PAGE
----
Yoga is a physical and spiritual discipline with its roots in ancient India. Today, the movement is as much a trend as food trucks and farmers markets, but with yoga, women (and yes, men too) get to flaunt their sinewy form in scant spandex outfits. Daily downward-dogging can slim, stretch, and tone every limb, ligament, bone, and muscle of the body.
Yoga improves bodily and mental health through a series of controlled poses and breathing patterns, some of which focus on relaxation techniques and others which develop flexibility, strength, balance, and concentration.
The arsenal of available yoga classes is constantly evolving to conform to its diverse following of students. For committed runners, there's the aerobically oriented Power Yoga. If you have a bad back, Iyengar Yoga, which uses props, may support your sacrum (the base of your spine) and tend to your twinges. And let's not forget moms-to-be, who can benefit from prenatal yoga - a gentle sequence that cultivates a healthy pregnancy and easy (well, easier) birth.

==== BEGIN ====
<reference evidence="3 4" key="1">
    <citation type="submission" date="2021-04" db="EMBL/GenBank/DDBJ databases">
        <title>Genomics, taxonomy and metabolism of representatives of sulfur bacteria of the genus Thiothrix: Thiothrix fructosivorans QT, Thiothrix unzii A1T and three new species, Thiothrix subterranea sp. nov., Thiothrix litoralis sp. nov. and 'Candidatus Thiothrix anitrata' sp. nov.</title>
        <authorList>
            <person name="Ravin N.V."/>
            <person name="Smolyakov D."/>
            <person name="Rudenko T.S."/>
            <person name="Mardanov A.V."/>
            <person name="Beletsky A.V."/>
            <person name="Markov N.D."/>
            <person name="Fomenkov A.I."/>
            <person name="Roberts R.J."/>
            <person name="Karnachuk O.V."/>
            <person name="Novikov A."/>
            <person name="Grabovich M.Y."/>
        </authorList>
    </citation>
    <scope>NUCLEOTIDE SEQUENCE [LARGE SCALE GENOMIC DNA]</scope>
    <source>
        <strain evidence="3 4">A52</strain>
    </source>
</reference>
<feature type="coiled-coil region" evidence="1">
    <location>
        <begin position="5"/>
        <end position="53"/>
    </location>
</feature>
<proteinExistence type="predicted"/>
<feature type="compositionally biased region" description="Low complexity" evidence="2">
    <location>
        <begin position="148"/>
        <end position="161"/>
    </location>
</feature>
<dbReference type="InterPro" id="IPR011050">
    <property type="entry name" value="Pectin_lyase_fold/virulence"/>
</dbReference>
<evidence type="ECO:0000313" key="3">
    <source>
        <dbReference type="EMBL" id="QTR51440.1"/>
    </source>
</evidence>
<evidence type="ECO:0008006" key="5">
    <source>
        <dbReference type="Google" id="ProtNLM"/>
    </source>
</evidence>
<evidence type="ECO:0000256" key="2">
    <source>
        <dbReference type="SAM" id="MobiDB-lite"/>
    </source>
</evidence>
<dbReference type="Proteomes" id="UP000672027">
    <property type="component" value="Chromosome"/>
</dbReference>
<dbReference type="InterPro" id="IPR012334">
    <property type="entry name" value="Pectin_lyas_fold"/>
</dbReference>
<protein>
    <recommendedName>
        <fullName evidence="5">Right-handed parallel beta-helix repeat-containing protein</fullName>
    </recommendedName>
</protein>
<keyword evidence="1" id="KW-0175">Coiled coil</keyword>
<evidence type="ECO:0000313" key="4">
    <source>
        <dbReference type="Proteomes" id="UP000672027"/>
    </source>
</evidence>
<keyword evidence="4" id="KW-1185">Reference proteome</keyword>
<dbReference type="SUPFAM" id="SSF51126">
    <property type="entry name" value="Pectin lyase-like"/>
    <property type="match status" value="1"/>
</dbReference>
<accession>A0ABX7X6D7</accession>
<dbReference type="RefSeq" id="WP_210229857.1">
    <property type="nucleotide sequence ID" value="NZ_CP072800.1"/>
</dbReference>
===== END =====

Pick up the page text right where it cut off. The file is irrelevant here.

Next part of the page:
In western cultures, "hatha" can be used interchangeably with "yoga." Hatha is, by definition, the physical aspect of a yoga practice, and a hatha class may take the form of modern yoga styles like ashtanga, Iyengar, and Bikram. Hatha yoga dates back to 15th century India. It is the traditional approach to yoga exercises and breathing patterns that teaches its students to grow mentally and physically.
Hatha yoga routines consist of physical postures (asana), purification practices, poses, breathing exercises, and meditation. Asanas are the challenging exercises that work and strengthen your muscles. Through these demanding physical sequences, hatha improves balance, strength, and composure.